The fee request includes one $925/hour attorney who claims to have billed over 28,000 hours in seven years, including a 28.5-hour day. The class representatives have also requested an unprecedented $13 million payment for themselves, raising conflict-of-interest questions that could preclude settlement approval.

Ms. Craven's objection, among other issues, challenges the "upside-down" allocation methodology, where class members who have suffered the most mismanagement of their trust accounts will receive less money than equally situated class members whose trust accounts were administered appropriately.

The settlement and objection present interesting legal issues of whether Congress can constitutionally abrogate class action certification requirements and whether a mandatory class action for injunctive relief can involuntarily waive class members' rights to relief already won in court in exchange for one-size-fits-all cash payments.

The case is Cobell v. Salazar, No. 1:96-cv-1285 (TFH) (D.D.C.).

Tuesday, April 19, 2011

April 18 press release


WASHINGTON, DC - Today the Center for Class Action Fairness LLC announced multiple victories in class action objections it filed in five class action settlements that will result in class members receiving over $5 million more than what their class attorneys were willing to negotiate.
  • In a securities class action over options backdating by Apple executives, the Center's objection to the diversion of $2.5 million of shareholder money to unrelated third parties affiliated with the lead class counsel resulted in a modification of the settlement to ensure that class members would be given first dibs on that money. In March, the parties confirmed that class members had fully claimed the additional $2.5 million, meaning that the class would receive over $16.5 million instead of $14 million. The Center's motion for an incentive payment to the objector and a share of the $2 million of attorneys' fees requested by class counsel is pending in the district court. The case is In re Apple Inc. Securities Litigation, No. C-06-5208-JF (N.D. Cal.).
  • The Center successfully objected to a settlement of a consumer fraud class action against that would have paid $117 thousand in cash and coupons to class members, but $1.05 million to the class attorneys. As a result, the parties renegotiated the settlement last month to make it easier for class members to make claims and ensure that $2.5 million in cash will be paid to the class. Preliminary review of the modified settlement is pending in the district court. The case is In re Consolidated Litigation, No. 09-cv-0045-RAJ (W.D. Wash.).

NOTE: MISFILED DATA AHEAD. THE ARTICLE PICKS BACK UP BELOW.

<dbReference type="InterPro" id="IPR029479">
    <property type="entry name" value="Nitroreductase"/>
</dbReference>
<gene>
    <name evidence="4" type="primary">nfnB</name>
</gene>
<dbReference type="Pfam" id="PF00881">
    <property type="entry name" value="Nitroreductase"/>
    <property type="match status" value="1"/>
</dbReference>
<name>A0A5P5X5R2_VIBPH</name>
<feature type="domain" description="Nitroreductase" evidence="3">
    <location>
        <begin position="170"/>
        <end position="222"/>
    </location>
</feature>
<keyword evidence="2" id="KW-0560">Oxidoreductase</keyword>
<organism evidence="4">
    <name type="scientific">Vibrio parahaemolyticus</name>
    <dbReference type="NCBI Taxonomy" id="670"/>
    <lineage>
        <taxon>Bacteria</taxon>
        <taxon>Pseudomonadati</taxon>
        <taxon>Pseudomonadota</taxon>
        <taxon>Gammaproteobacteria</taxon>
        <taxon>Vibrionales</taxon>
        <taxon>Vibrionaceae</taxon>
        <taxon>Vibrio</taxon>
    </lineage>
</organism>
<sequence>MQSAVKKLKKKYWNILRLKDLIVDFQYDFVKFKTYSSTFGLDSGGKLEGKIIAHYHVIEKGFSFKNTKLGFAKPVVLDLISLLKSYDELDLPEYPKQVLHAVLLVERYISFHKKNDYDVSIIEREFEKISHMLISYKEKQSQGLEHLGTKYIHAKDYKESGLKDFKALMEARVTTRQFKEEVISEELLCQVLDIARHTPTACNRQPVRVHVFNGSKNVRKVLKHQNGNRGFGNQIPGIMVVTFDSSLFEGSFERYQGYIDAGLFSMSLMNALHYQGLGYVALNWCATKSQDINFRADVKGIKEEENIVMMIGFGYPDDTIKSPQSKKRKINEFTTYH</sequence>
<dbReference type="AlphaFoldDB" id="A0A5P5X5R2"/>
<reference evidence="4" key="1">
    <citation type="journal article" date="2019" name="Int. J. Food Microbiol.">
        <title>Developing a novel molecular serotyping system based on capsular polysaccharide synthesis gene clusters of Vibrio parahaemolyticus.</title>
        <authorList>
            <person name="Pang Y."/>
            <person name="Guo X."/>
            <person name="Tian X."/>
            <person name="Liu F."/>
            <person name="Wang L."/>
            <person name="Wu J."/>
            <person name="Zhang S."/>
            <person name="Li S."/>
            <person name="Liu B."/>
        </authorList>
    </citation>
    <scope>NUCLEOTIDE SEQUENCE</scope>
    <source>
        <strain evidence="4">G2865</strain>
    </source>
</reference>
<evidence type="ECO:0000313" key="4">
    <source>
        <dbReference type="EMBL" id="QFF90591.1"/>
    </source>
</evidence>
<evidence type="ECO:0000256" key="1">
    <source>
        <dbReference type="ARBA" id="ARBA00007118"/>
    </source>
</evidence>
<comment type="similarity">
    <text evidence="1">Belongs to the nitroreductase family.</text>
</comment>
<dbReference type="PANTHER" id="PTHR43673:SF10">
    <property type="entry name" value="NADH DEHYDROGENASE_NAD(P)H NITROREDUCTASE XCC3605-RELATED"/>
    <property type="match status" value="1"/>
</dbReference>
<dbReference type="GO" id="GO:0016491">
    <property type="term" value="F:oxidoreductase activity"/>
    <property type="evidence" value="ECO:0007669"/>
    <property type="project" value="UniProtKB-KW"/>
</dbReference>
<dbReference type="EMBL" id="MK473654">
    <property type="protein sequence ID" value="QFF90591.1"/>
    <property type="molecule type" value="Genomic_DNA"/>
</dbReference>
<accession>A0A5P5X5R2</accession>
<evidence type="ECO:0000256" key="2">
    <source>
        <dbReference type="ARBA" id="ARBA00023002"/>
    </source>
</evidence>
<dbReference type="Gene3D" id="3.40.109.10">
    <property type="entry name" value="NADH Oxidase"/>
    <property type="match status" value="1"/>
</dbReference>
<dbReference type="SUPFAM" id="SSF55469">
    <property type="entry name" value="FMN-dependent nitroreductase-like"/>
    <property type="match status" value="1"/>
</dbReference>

• The Center successfully objected to a diversion of $500,000 cy pres to unrelated third parties in a class action settlement with Toyota over antitrust allegations when the district court ordered this month that that money instead be distributed to the class. The Center's objection to an excessive attorney-fee request from the common fund is pending, which could result in additional millions of dollars being distributed to class members. The case is In re New Motor Vehicles Canadian Export Antitrust Litigation, No. MDL 03-1532 (D. Me.).
  • The Center objected to a settlement that would have distributed $1.5 million in nearly worthless coupons to millions of class members, but paid the attorneys $2.9 million. In In re HP Inkjet Printer Litigation, 2011 WL 1158635 (N.D. Cal. Mar. 29, 2011), the district court agreed with the Center that class counsel's economic expert had wildly exaggerated the value of the proposed injunctive relief, and reduced the award to the class attorneys to $2.1 million. The Center is pleased with the favorable language in the opinion, but is deciding whether to appeal to ask the U.S. Court of Appeals for the Ninth Circuit to adopt a bright-line rule that it is inappropriate for attorneys to receive more than their putative class clients.